AstraZeneca bucks layoff trend with rare disease R&D expansion
Published: Feb 28, 2023
By Tristan Manalac
Just in time for Rare Disease Day, Feb. 28, AstraZeneca announced the creation of the Alexion, AstraZeneca Rare Disease Development Hub, which will focus on rare disease research.
AstraZeneca acquired Alexion, a leading drug developer for rare diseases, for $39 billion in December 2020.
The investment deepens AstraZeneca’s Research & Development Hub in Mississauga, a Toronto suburb. This hub conducts clinical studies across various therapeutic fields, including chronic kidney disease, COVID-19 and lung, prostate and breast cancer.
AstraZeneca’s Canada expansion aims to develop innovative medicines to treat, prevent and potentially cure rare, ultra-rare and complex diseases. Kiersten Combs, president AstraZeneca Canada, said in a prepared statement.
AstraZeneca has taken concrete steps to grow its global footprint in the past year. The company made significant progress in China in June 2022, constructing a new facility focused on discovering and developing rare disease treatments.
AstraZeneca has continued making big business moves since. The company pledged up to $1.27 billion in July 2022 to acquire cancer player TeneoTwo. The buyout strengthened AstraZeneca’s cancer portfolio with TeneoTwo’s T-cell engager TNB-486, which is in early-stage development for solid tumors and hematologic malignancies.
In October 2022, the company again entered into an acquisition agreement, this time with LogicBio Therapeutics, in a deal worth $68 million. The buyout, carried through Alexion, further cemented AstraZeneca’s leadership in the rare disease space with LogicBio’s technologies: gene editing platform GeneRide and gene delivery capsid platform sAAVy.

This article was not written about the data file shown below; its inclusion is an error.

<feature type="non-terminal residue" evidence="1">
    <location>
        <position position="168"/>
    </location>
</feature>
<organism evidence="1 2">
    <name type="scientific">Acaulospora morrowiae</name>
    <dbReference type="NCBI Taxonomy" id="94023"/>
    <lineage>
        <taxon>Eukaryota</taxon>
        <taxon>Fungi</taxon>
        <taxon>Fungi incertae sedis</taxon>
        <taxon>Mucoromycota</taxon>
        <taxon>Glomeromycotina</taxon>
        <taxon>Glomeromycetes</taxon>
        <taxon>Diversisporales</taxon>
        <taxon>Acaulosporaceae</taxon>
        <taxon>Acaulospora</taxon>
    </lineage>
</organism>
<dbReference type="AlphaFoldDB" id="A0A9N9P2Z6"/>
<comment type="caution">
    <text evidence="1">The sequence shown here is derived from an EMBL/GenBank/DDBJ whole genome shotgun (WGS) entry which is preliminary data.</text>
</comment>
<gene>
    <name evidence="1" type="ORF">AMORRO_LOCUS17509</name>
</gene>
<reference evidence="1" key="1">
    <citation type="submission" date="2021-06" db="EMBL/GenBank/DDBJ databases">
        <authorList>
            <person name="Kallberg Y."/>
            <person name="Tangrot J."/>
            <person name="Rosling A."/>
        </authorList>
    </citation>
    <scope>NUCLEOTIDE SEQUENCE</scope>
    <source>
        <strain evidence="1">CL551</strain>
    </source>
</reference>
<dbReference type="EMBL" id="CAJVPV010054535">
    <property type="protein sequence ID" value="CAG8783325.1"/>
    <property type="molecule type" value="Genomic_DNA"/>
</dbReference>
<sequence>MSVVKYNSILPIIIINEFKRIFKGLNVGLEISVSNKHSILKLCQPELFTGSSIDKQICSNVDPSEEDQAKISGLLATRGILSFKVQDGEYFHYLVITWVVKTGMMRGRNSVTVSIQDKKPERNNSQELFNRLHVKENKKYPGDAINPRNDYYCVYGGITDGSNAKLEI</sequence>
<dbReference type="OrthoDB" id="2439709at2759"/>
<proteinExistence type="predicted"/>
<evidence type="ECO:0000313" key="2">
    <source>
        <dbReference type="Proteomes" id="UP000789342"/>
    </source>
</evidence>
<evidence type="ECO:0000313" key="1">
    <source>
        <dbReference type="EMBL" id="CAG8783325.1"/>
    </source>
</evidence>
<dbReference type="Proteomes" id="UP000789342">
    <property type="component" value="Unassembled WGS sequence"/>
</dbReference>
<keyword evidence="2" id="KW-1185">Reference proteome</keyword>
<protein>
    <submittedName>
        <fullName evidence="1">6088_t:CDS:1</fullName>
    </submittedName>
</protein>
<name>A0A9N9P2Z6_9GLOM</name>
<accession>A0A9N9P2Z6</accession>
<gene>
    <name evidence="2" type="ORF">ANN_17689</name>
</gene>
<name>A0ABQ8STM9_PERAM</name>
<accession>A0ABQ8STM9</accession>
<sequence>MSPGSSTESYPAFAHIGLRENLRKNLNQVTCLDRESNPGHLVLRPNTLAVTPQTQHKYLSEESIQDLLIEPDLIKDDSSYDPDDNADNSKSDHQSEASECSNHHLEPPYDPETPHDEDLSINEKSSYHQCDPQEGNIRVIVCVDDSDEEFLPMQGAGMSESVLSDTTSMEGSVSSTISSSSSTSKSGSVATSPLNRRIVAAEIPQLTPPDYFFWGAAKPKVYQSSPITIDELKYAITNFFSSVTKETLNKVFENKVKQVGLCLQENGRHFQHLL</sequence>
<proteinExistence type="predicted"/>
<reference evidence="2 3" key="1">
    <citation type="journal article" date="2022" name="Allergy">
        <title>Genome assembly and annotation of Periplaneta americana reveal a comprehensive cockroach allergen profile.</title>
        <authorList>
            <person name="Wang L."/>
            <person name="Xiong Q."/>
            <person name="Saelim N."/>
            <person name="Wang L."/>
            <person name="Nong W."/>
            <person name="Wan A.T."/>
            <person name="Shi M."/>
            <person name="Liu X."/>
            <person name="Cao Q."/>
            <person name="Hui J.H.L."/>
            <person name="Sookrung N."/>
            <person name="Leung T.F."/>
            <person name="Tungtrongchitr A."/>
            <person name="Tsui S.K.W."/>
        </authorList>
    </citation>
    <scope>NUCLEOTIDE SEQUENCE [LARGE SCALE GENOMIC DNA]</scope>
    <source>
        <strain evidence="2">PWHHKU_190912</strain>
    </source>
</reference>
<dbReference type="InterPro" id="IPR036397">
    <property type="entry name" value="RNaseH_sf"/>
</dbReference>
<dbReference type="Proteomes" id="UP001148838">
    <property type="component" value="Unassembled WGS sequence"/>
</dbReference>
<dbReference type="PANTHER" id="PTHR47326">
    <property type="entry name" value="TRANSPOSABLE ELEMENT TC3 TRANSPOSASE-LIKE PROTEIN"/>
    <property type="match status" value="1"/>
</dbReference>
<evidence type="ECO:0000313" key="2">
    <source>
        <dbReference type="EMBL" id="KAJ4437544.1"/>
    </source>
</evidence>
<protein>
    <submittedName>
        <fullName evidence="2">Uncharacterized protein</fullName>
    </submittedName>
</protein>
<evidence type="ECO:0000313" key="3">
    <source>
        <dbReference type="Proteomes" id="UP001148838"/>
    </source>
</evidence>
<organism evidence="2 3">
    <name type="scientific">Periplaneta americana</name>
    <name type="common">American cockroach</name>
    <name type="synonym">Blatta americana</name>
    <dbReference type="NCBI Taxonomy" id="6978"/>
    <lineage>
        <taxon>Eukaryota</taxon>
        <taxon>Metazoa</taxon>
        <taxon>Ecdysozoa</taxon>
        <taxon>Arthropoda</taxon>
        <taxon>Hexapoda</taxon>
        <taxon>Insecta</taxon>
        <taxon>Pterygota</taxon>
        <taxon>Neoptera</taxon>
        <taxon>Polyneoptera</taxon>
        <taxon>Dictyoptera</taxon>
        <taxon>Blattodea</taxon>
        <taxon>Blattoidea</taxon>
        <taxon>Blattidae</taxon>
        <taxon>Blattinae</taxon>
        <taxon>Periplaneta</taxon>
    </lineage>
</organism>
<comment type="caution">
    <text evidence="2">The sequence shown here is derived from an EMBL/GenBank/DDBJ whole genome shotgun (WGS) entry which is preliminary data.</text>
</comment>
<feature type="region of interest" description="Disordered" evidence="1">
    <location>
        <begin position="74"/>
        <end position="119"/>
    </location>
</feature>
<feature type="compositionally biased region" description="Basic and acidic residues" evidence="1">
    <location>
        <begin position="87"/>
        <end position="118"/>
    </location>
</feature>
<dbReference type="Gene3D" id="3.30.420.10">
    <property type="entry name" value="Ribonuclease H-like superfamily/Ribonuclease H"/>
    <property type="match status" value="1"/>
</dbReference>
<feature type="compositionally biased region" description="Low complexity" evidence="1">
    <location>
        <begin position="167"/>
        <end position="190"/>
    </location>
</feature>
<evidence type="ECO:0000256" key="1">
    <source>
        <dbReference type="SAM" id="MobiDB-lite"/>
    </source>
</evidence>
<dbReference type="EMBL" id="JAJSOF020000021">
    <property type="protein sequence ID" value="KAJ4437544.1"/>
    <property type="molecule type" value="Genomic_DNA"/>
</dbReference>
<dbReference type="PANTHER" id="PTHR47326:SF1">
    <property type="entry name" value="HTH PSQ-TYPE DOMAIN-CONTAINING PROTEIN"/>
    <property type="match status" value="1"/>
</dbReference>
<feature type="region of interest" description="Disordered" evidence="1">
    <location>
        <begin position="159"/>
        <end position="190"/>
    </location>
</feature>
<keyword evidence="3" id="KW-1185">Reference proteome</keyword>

AstraZeneca dropped $320 million in its most recent buyout to buy all of Neogene Therapeutics’ outstanding equity. The acquisition, announced in November 2022, was focused on advancing T-cell receptor treatments against solid tumors.
Rare Disease Rally
The biopharma industry has witnessed promising developments in the lead-up to Rare Disease Day.
Last week, KemPharm, Inc. formally changed its name to Zevra Therapeutics, Inc. to reflect its focus on developing potentially transformational medicines for rare diseases with limited treatment options. Zevra owns arimoclomol, an oral first-in-class candidate for Niemann-Pick type C disease, a rare and often fatal disease characterized by the progressive loss of function in the brain, liver, spleen and other organs.
On Feb. 20, CSL’s Hemgenix (etranacogene dezaparvovec) won conditional marketing authorization from the European Commission for hemophilia B. Hemgenix had previously been approved by the FDA in the same indication, making it the first gene therapy for hemophilia B.
And on Feb.16, the FDA gave its nod to Chiesi’s Lamzede (velmanase alfa-tycv) for treating manifestations of alpha-mannosidosis outside the nervous system. Alpha-mannosidosis is an ultra-rare and progressive lysosomal storage disorder with symptoms such as chest pain, hearing loss, muscle weakness and cognitive problems.